Joy, Lawyer-Neighbor-Samaritan, Spiritual Thirst

Joy, Lawyer-Neighbor-Samaritan, Spiritual Thirst

Joy, Lawyer-Neighbor-Samaritan, Spiritual Thirst 

Luke 10:17-42 – December 19, 2021

Luke 10:17-24. One thing that should jump out at us is that the seventy-two returned with joy that even the demons submitted to them in Jesus’ name. Jesus did not give them any instructions about those possessed by demons unless we think verse 9 covers it where He told them to Heal the sick. Nonetheless they knew what they had accomplished was due to His name. Jesus’ reply consisted of a warning and then of appreciation. The warning was how Satan’s fall – due to pride – was as quick as a flash of lightning from the sky and it could happen to them. Part of Satan’s fall is the power and authority believers have over the power of the enemy. James 4:7 is an example of this, Submit yourselves, then, to God. Resist the devil, and he will flee from you. 

Nonetheless, Jesus also rejoiced or as the literal Greek says, He was thrilled with joy and it was in the Spirit. Jesus set an example for us, He thanked and praised His Father for what was accomplished. It was what His Father was pleased to do through Him. Then verse 22, He speaks of the special relationship between the Son and the Father and His followers, No one knows who the Son is except the Father, and no one knows who the Father is except the Son and those to whom the Son chooses to reveal him.  How was it the disciples were blessed (v23-24) and yet prophets and kings were unable to see what they had seen and hear what they had heard? I believe the answer lies in verse 21 where He describes His disciples as little children or babes. To confirm this, we only have to look ahead to Luke 18:15-17.

Luke 10:25-37. Notice Luke has moved us from Jesus interacting with His disciples to interacting with those who could not see or hear what He was doing. So, in verses 25-28 it is clear the expert in the law had the intention of trapping Jesus, but Jesus with His answer had already trapped him for no one can keep the law perfectly. No one except Jesus. Not satisfied, the teacher of the law made another attempt to trap Jesus, asking Who is my neighbor? Jesus does not answer the question but poses a detailed problem for him in a parable He creates on the spot.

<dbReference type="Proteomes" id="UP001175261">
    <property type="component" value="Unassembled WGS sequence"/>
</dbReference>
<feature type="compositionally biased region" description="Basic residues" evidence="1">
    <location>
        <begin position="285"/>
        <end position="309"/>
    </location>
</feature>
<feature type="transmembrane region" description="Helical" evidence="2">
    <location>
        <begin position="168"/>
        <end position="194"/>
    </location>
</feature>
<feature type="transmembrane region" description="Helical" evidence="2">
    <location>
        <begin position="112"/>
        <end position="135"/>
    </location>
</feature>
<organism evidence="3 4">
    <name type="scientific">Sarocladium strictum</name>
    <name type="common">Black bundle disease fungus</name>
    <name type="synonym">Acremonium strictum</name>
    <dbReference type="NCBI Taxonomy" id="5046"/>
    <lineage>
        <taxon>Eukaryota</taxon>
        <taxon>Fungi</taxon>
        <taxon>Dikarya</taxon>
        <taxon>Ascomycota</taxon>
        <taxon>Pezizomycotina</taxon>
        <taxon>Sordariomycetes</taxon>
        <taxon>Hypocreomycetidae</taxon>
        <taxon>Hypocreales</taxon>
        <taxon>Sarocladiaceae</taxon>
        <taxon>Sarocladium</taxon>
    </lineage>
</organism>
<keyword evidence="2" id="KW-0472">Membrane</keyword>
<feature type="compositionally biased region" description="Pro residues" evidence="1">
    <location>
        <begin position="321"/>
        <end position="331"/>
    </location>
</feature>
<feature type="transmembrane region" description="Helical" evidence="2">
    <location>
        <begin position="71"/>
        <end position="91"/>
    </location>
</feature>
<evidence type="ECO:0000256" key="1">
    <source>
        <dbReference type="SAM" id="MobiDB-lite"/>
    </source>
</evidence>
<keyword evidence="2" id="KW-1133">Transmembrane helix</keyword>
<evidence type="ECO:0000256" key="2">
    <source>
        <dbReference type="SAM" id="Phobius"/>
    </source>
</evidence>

Look at verse 31, would not a priest leaving Jerusalem know the law and know he should help? Now in verse 32 a Levite, likely a worker in the temple, is again someone who should know the law and know he should help. Like the priest he did not. Here Jesus has a Samarian in His parable on the road between Jerusalem and Jericho (a distance of 17 miles and a change in elevation of about 4,000 ft with Jericho 1,000 ft below sea level). What happens when the Samarian comes across the Jew laying half dead on the road?  He took pity on him or He had compassion for him. He cared for him, bandaged him (how?) used his own oil and water for his own trip to clean the man’s wounds and sooth his bruised body. Then he put the man on his own donkey and took him to an inn taking care of him through the night. We know it was through the night because v35 tells us what he did the next day. He paid the inn keeper two denarii with instructions to ‘Look after him, and when I return, I will reimburse you for any extra expense you may have.’ Two denarii or two days wages and an inn in Roman days would be 1/32 of a denarius, so he had paid for two months stay for the wounded man AND promised to pay for any extra expenses! Who does that? 

Now Jesus still does not answer the question posed to Him by the teacher of the law in v29, Who is my neighbor? Instead, He asks in v36, Which of these three do you think was a neighbor to the man who fell into the hands of robbers?

The teacher of the law probably hated the answer he had to give, but he gave it anyway, The one who had mercy on him to which Jesus said Go and do likewise. Of course, he didn’t as he already thought himself righteous. Nor can we which is why we need Jesus, whey the teacher of the law needed Jesus but was blind to his need. 

Luke 10:38-42. This story is only told in Luke. It is not in any of the other gospels, but Luke thought it important enough to include it. Why? I cannot say for sure as Luke is not here to ask, but perhaps we can look at it as the third dot or explanation mark (!) to be connected as we come to the end of chapter 10. 

First we had the believing disciples. Then we had the unbelieving Pharisee, the teacher of the law, and now we have two believing sisters. One of the sisters, Martha, is so busy taking care of what ‘has to be done and done now’ that she wants her sister Mary to be rebuked for listening to Jesus when she should have been helping. Surely Martha was surprised when Jesus gently chided her in verses 41-42. He was telling her and telling us, we can get carried away with the cares of this life and neglect the cares for the next. Jesus approved of Mary’s spiritual thirst that kept her listening at His feet. 

I can’t tell you the number of times someone has told me a valid reason they could not be at church or at a bible study. And then they have a valid reason week after week after week. They are not fooling me and if they are not fooling me, they are certainly not fooling God.